South Carolina Governor Nikki Haley will announce that she will appoint Tea Party darling Congressman Tim Scott as a replacement for outgoing Senator Jim DeMint, according to unnamed GOP sources speaking to CNN Monday.
Gov. Haley is expected to make the announcement at noon on Monday. If appointed, Scott would become the Senate’s only black member and only the GOP’s second black senator since Reconstruction.
Outgoing Sen. Jim DeMint, also a Tea Party favorite, is resigning to head up the conservative Heritage Foundation by the end of the year. Scott will take up his senatorial position until a special election is conducted in November 2014, whereupon the rest of DeMint’s term will be served by the victor.
A recent poll conducted by Public Policy Polling found that Scott was the second most popular choice to replace DeMint, trailing comedian Stephen Colbert 20% to 15%. With Colbert obviously out of the running, whether or not Scott is an effective senator will factor heavily into whether Haley’s plummeting poll numbers will reverse themselves. Haley currently has a 49% disapproval rating among South Carolinians.
Scott, however, has some views that might even make DeMint and Haley blush. A hard-right conservative elected during the 2010 Tea Party ascension, Scott has made national headlines for his revulsion to Obamacare, anti-union stance, and strong opposition to illegal immigration. Review Scott’s record:
Scott believes Obamacare should be repealed. His web site states “… a government takeover of our health care structure is not what we had in mind. Government bureaucrats making health care decisions for our lives.”
Scott believes that striking workers should lose access to food stamps. In 2011, he proposed a provision which would make the families of workers on strike ineligible to receive food stamps or receive increased benefits as a result of their reduced income, except for pre-existing benefits. The measure appears to amount to collective punishment of the families of union workers and strikers.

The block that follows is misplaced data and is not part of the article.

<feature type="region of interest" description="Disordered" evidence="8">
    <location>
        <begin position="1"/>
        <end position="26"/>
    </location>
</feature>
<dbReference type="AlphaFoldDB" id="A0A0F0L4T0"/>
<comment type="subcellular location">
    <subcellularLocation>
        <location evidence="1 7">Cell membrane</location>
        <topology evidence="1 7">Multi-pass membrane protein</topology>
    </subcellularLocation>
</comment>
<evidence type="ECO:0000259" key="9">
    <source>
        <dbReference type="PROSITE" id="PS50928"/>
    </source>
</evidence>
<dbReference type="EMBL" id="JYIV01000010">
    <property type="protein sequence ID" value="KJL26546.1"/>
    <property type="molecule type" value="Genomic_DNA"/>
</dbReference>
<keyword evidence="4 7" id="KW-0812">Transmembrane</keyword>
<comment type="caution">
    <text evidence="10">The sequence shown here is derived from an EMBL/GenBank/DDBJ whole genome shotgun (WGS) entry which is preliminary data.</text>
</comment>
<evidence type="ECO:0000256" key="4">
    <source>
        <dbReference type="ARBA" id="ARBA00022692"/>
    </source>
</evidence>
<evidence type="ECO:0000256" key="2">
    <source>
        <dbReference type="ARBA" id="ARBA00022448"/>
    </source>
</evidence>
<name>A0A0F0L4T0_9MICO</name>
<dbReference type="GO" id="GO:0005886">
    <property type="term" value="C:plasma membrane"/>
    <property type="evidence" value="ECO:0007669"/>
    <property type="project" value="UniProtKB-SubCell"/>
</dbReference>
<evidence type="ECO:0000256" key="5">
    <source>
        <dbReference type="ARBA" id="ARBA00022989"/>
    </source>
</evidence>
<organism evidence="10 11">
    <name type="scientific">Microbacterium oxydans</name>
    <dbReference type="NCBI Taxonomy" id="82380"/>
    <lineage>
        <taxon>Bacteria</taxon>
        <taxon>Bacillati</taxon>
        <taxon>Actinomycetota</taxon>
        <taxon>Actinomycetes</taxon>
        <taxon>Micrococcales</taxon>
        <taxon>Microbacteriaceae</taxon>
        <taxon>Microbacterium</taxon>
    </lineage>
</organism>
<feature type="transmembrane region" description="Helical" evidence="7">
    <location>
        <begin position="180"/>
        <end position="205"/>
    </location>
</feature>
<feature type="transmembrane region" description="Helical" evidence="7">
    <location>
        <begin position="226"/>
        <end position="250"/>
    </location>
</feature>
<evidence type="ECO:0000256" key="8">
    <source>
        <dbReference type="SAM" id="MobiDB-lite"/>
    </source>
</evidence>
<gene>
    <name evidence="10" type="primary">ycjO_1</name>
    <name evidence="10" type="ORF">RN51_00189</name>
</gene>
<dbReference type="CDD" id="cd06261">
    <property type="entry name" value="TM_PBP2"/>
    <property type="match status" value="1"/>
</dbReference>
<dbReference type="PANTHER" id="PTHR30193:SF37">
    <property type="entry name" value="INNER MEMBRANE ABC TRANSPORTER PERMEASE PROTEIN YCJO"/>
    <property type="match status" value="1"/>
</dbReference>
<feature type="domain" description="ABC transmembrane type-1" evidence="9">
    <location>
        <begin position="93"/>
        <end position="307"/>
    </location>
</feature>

Scott suggested President Obama should be impeached. In 2011 during the debt ceiling debate, the president answered a question about invoking the Fourteenth Amendment, which states the U.S. public debt “shall not be questioned,” by stating “I don’t think we should even get to the constitutional issue.” Scott claimed that the president was “looking to usurp congressional oversight” and said that “my position is that is an impeachable act from my perspective.”
Deficit hawk Scott nonetheless voted to give $53 billion in giveaways to Big Oil, despite record profits. Congressional Republicans in February 2011 voted down an amendment which would have recovered funds from drilling leases in the Gulf of Mexico which have been allowed to operate royalty-free.
Scott supports a federal version of S.B. 1070, the Arizona immigration law which allowed officers to arrest anyone they suspected of being an illegal immigrant. S.B. 1070 is the subject of an ACLU lawsuit. Three of its 4 key provisions were declared unconstitutional.
Scott supports the Defense of Marriage Act and voted for a bill forbidding the president to instruct the Department of Justice to stop defending the act. His campaign web site states “allowing the government to weaken the definition of marriage takes away from our children and we must not allow that to happen.”
As a Charlestown city councilman, Scott defended spending taxpayer money on a display of the Ten Commandments that he hung in a public office. “I’ve always said and remain in this position: Whatever it costs in the pursuit of this goal (of displaying the Commandments) is worth it,” Scott said.
Scott backed a measure to eliminate South Carolina’s entire anti-HIV/AIDS budget, despite South Carolina ranking 17th highest among states in AIDS cases. Participants in the program were disproportionately black, and many of the patients are gay or bisexual.
South Carolinians, however, like Tim Scott. Columnist John Avlon described him as “DeMint’s first choice,” and a “true believer” who “admirably opposes identity politics, refusing to join the congressional black caucus.” A mere 13% of South Carolina voters rate Scott unfavorably, opposed to 47% in support.